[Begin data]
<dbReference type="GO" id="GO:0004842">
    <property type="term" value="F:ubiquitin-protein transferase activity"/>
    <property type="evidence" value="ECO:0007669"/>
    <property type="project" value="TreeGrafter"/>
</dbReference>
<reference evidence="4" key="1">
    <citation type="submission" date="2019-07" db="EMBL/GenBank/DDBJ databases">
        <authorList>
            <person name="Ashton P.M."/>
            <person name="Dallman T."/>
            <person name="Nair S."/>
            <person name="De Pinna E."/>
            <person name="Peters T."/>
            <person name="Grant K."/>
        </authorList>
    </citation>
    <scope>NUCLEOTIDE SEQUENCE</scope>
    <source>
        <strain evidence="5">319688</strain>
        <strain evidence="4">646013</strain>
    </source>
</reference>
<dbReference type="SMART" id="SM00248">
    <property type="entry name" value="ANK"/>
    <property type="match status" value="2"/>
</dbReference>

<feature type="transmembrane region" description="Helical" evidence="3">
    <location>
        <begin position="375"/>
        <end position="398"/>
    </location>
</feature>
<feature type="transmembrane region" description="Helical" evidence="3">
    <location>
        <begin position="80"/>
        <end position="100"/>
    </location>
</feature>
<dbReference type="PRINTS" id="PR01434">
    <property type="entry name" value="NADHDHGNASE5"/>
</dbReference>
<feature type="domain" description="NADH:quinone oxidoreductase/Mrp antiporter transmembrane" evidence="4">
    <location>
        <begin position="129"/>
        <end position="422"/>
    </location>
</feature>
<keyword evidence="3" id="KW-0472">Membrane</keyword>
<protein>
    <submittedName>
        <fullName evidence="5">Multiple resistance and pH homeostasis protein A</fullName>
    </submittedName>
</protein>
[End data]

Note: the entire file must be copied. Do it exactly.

<dbReference type="GO" id="GO:0004842">
    <property type="term" value="F:ubiquitin-protein transferase activity"/>
    <property type="evidence" value="ECO:0007669"/>
    <property type="project" value="TreeGrafter"/>
</dbReference>
<reference evidence="4" key="1">
    <citation type="submission" date="2019-07" db="EMBL/GenBank/DDBJ databases">
        <authorList>
            <person name="Ashton P.M."/>
            <person name="Dallman T."/>
            <person name="Nair S."/>
            <person name="De Pinna E."/>
            <person name="Peters T."/>
            <person name="Grant K."/>
        </authorList>
    </citation>
    <scope>NUCLEOTIDE SEQUENCE</scope>
    <source>
        <strain evidence="5">319688</strain>
        <strain evidence="4">646013</strain>
    </source>
</reference>
<dbReference type="SMART" id="SM00248">
    <property type="entry name" value="ANK"/>
    <property type="match status" value="2"/>
</dbReference>

<feature type="transmembrane region" description="Helical" evidence="3">
    <location>
        <begin position="375"/>
        <end position="398"/>
    </location>
</feature>
<feature type="transmembrane region" description="Helical" evidence="3">
    <location>
        <begin position="80"/>
        <end position="100"/>
    </location>
</feature>
<dbReference type="PRINTS" id="PR01434">
    <property type="entry name" value="NADHDHGNASE5"/>
</dbReference>
<feature type="domain" description="NADH:quinone oxidoreductase/Mrp antiporter transmembrane" evidence="4">
    <location>
        <begin position="129"/>
        <end position="422"/>
    </location>
</feature>
<keyword evidence="3" id="KW-0472">Membrane</keyword>
<protein>
    <submittedName>
        <fullName evidence="5">Multiple resistance and pH homeostasis protein A</fullName>
    </submittedName>
</protein>